CGN (CGC) training problem...please HELP!

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Postby Conners » February 14th, 2006, 8:06 pm

Every class was going so smoothly that I thought Shasta was a natural. That is, until Saturdays class, which was our last class.
She wimpered for me right from the start and as the minutes seemed like an eternity, she was calling, MOM! MOM! Yes, she says mom. The longer I stayed out, the louder the MOM's got.
Would have been cute and the others in the hall were giggling not because we were failing severely, but because they never heard her say mom before.
I didn't realize she had to stay with the trainer (a male) for the 3 minutes. If it was a woman or even a male she knew well, she would have been ok. I don't get out much and she's never been left with someone she doesn't really know.
The test is this Saturday. I've been knocking at a few doors asking a few people for what must seem to them a rediculas request, but asking if they have male friends I can practice with for this week. I'm THAT desparate!
The trainer said she is totally bonded to me, which is a good thing, but to a fault. I have been caging her more frequently and ignoring her a lot this week. He told me to try to distant myself from her.
The test said we were to leave them with someone we trusted for 3 minutes without there being excessive stress. I took that to mean I could leave her with one of my friends at the class that Shasta knows. The trainers only contact with Shasta was when he shook my hand and patted her on the head the one time. Granted, all the other dogs did fine with him, so I'm not making excuses for her.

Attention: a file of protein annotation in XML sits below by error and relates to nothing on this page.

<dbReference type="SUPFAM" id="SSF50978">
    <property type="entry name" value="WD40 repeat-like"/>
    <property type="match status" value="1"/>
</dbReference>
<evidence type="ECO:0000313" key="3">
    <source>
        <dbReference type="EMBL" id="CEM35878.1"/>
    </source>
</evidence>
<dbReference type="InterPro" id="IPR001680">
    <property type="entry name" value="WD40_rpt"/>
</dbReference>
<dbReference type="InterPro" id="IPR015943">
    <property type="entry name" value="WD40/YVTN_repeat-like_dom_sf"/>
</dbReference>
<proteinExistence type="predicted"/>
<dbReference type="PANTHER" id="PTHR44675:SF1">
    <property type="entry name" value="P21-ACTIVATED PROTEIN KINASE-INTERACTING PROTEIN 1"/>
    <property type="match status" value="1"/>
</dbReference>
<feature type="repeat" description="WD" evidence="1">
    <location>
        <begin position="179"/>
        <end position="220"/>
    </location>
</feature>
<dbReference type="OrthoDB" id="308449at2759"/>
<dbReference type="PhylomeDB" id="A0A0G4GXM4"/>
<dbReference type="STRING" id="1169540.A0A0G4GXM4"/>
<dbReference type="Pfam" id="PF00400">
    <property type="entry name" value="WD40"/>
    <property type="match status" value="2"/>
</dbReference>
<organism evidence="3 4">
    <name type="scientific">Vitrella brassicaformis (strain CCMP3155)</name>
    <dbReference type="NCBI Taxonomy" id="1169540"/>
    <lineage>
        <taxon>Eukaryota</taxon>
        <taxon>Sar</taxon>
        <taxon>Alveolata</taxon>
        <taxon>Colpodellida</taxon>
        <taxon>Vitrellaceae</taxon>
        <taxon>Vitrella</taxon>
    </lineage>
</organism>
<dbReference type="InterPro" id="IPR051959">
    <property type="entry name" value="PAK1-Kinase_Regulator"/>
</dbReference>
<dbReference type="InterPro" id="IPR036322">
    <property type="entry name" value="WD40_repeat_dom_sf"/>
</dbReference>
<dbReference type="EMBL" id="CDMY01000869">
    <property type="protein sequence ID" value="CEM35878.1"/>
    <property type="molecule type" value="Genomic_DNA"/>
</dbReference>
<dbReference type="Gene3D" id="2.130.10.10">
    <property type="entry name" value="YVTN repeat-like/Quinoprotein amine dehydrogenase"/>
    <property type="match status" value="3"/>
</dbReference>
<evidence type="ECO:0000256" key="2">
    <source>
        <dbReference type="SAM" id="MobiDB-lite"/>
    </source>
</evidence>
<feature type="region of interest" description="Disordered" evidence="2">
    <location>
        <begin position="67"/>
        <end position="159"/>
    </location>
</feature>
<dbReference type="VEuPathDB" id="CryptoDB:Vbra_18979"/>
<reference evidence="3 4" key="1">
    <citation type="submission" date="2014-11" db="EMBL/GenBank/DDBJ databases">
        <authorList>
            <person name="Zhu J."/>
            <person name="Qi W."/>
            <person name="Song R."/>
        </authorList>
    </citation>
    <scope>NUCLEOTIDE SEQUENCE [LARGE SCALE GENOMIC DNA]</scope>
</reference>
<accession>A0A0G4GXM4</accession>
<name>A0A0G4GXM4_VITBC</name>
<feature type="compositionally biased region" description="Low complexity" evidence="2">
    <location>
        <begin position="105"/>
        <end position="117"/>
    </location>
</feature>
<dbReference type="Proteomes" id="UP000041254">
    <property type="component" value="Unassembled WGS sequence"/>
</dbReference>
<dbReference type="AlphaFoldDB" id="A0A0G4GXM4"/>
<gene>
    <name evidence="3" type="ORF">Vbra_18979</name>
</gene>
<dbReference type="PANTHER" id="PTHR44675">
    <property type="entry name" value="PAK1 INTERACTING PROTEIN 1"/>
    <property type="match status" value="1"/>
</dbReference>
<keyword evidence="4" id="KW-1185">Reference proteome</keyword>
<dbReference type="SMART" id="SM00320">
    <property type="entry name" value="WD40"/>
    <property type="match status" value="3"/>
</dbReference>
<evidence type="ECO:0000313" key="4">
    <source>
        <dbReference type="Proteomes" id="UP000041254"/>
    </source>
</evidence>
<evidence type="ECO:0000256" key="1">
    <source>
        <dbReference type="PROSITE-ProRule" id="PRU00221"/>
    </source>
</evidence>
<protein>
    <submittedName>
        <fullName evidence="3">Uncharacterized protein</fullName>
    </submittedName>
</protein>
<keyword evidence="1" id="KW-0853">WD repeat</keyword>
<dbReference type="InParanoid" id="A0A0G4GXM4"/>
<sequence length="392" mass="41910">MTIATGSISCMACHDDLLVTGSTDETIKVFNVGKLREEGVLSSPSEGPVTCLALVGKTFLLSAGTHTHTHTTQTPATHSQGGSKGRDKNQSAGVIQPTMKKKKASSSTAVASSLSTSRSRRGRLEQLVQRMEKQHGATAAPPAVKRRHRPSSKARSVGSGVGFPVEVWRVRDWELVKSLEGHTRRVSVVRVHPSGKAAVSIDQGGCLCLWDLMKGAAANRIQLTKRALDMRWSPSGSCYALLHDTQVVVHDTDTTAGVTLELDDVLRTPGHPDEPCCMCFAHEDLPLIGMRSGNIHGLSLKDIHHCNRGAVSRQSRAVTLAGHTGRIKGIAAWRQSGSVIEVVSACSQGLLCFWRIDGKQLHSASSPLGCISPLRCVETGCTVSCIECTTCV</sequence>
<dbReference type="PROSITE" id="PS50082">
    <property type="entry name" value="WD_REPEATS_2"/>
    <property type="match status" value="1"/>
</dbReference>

Does anyone have any suggestions on what else I can try to teach her this by Saturday?
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Postby Patch O' Pits » February 14th, 2006, 10:02 pm

Take it slower first just hand over the lead and stay there while the person holds your dog. Don't make a big deal of it.

Start increasing your distance from the dog a bit, but so that she can still see you

Next leave her for only a few seconds and have the trainer or your helper give her nice stinky treats.

Increase the time as she gets more comfortable.

You may or may not have it done by Saturday.... most likely not. Don't rush it. or you will create more stress


Good Luck

Hope that helps :P
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Postby mnp13 » February 14th, 2006, 10:14 pm

when saturday comes make sure YOU are as calm as possible. Have a glass of wine or something lol

You want to try to communicate to her that this is just no big deal.

You may fail this time around, but definately go and try. She may surprise you!
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Postby Romanwild » February 14th, 2006, 11:49 pm

With Dreyfus it depends on the day.

Practice like you mentioned and like Michelle says....chill. Your dog reads you. You're cool, they're cool. 8)
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Postby Conners » February 15th, 2006, 2:33 am

I so wanted and still want this so badly, not because we can't try again, but more to show the government our dogs shouldn't be banned. This was sooo important, and I guess it was what made me take this course at this time or I would have waited until at least I could afford it.